Khuluma Khulisani Mentor Programme

The Issue

Adolescents living with HIV are at an increased risk of mental illness. Over 15% of young women and 5% of young men aged 15-24 are living with HIV in South Africa, but do not receive adequate psychosocial support. Our Khuluma approach addresses this issue through digital support groups, which have proven to have a positive impact on their lives.

The Approach

We have developed a mentor programme for our participants who were involved in the Khuluma initiative, to train them to provide the same support to other adolescents living with the same condition as them. We provide our peer mentors with basic training on HIV, facilitation and counselling skills and a training tool to enable them to run future support groups for adolescents. The mentor programme aims to give the mentors an opportunity to gain insights and access to careers and job opportunities. When a mentor shows interest in a field, we ensure that we help the mentor to enrich their skills and further their education in that field through courses. The mentors also meet once a month to take part in activity sessions, during which they share the challenges they have faced and receive support from their fellow peer mentors, as well as trained professionals.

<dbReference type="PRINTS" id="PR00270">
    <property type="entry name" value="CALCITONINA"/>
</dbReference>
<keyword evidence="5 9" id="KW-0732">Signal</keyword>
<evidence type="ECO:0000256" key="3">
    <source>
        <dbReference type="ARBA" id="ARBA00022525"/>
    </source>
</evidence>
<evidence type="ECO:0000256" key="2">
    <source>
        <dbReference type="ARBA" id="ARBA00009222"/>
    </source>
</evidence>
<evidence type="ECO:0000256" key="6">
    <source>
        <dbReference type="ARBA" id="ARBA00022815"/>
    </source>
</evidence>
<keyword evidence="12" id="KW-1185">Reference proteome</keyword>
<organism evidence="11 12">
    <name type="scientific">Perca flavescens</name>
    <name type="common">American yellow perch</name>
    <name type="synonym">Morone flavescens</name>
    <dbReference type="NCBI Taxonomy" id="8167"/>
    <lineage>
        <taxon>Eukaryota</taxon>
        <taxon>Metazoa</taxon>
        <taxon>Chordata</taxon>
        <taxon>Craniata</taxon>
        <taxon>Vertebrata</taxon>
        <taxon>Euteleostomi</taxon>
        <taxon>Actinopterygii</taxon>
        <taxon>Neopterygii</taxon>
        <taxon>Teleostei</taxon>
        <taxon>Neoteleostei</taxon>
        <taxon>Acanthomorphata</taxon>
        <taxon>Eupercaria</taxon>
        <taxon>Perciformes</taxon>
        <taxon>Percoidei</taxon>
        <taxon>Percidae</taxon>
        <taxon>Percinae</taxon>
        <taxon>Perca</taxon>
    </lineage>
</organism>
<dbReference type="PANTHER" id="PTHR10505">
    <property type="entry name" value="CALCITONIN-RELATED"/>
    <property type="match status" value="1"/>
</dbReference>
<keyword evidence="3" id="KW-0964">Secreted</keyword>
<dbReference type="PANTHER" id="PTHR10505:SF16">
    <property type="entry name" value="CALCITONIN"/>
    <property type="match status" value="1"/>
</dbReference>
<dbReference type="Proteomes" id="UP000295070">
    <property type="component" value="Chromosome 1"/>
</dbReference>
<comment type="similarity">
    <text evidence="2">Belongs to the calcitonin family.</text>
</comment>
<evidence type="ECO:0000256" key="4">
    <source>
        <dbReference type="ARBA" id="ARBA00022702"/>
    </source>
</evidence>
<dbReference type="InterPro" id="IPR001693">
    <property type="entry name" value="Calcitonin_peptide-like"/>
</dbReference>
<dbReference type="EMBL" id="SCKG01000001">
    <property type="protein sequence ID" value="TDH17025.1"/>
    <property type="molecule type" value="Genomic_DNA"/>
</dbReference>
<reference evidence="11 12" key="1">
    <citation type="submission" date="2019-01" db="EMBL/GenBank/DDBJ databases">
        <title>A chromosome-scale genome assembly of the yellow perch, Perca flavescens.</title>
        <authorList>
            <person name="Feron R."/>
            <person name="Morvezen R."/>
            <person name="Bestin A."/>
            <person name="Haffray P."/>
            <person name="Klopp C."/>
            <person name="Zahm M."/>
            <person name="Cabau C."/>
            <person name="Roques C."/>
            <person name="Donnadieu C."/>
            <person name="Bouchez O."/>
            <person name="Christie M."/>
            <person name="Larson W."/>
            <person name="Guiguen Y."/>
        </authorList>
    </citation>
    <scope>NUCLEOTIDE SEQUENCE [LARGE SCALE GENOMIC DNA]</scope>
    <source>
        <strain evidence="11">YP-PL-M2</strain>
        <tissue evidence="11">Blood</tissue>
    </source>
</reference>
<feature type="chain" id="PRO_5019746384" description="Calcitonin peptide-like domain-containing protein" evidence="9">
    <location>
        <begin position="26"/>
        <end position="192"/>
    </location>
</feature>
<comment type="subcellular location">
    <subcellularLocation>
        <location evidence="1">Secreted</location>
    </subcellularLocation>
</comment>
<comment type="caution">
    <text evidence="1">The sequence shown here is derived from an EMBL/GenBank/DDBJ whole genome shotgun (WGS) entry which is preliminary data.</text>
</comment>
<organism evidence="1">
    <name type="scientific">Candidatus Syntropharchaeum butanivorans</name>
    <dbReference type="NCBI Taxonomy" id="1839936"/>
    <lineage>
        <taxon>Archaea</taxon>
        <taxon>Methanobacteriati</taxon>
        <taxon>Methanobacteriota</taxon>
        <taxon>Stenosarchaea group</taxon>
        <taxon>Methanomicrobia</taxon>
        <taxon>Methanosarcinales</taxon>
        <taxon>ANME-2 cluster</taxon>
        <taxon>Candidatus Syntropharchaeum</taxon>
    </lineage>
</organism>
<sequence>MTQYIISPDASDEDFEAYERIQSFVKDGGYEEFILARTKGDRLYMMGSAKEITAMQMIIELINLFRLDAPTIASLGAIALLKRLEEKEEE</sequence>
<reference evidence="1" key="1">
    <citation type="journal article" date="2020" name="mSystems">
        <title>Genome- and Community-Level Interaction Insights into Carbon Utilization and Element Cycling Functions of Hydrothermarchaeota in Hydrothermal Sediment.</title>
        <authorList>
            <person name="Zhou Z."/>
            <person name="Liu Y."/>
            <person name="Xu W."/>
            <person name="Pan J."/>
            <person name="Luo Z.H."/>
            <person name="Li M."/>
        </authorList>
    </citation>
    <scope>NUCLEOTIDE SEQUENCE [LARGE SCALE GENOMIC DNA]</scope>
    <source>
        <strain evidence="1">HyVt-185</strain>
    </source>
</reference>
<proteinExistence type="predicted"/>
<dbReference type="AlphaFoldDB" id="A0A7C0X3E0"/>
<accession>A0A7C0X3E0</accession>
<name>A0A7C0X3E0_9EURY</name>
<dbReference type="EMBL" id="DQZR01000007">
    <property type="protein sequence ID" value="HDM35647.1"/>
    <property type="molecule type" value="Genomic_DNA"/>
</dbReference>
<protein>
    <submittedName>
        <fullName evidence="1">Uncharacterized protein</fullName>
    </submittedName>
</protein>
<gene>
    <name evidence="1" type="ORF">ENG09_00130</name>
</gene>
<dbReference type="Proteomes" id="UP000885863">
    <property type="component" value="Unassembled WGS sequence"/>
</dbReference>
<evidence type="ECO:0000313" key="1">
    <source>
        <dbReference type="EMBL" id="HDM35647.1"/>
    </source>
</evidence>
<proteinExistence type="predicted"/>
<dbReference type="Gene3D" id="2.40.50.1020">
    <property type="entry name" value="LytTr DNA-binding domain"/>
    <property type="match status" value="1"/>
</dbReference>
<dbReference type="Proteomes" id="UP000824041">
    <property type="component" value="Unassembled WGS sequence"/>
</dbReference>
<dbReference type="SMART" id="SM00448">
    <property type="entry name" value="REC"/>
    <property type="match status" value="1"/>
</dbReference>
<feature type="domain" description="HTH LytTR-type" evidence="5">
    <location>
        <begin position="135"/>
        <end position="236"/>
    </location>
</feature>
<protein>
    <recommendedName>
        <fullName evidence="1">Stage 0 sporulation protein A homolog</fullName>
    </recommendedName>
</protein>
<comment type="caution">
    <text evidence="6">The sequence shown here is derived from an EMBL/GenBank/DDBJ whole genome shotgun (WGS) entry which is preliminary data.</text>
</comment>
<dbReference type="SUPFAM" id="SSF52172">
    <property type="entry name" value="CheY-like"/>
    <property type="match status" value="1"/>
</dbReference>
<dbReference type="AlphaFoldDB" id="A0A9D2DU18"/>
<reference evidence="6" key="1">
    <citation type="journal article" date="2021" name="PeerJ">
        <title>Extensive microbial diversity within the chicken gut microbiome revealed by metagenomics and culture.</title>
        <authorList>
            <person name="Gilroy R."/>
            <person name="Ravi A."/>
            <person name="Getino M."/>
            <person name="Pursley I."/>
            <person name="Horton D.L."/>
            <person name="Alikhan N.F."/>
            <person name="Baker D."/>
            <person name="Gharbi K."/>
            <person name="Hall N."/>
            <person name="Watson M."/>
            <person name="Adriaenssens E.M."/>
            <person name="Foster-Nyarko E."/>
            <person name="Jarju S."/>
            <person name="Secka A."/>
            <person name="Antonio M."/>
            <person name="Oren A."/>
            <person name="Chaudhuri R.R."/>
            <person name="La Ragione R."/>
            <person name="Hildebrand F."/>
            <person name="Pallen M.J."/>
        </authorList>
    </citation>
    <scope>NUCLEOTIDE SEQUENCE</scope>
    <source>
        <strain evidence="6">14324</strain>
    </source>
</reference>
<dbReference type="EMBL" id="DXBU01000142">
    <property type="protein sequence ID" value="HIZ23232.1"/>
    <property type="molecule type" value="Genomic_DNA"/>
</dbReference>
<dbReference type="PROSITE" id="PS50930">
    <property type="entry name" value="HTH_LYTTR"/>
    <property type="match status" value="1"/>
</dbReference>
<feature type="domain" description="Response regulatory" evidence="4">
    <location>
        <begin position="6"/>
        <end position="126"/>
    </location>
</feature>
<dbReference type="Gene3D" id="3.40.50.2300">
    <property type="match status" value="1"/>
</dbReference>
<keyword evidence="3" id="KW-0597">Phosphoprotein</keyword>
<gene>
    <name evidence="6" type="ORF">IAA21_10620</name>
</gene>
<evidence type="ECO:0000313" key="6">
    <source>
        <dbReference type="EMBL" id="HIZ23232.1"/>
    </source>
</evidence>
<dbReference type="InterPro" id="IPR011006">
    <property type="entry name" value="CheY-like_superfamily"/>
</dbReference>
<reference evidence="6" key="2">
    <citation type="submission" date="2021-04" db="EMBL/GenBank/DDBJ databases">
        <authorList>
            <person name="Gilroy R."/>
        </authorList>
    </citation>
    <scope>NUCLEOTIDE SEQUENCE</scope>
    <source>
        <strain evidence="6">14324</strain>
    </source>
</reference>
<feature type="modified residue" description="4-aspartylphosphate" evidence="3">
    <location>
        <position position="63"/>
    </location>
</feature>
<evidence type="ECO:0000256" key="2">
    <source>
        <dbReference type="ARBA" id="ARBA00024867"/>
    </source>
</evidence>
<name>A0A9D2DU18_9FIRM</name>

Not only does the mentor programme give our mentors a sense of belonging but it also provides them with an open space to confidently communicate the issues they have faced, and continue to face, with other adolescents who are living with HIV and share similar experiences. Our mentors are able to facilitate support groups that they were once a part of and act as HIV advocates.

The Outcome

Our mentors have played a vital role in the recruitment process of participants for our other support group initiatives and have been very successful in helping to generate discussions in the groups.

Our peer mentors have been involved in many of the Foundation’s collaborative initiatives, including:

  • The designing and making of the Khuluma documentary.
  • An exhibition at the 5th Global Mental Health Summit 2018 in South Africa – where our mentors worked on a photography exhibition to give an insight into their day to day lives.
  • Life In My Shoes Animation – a digital platform of real stories from brave young people around the world living with HIV, run by the UK charity Body & Soul. So far the initiative has involved young people from India, USA, Hong Kong, South Africa, UK and Romania. Our mentors are currently involved in telling their stories on the platform which will be launched later in the year.

Main photo by Daniel Masetla


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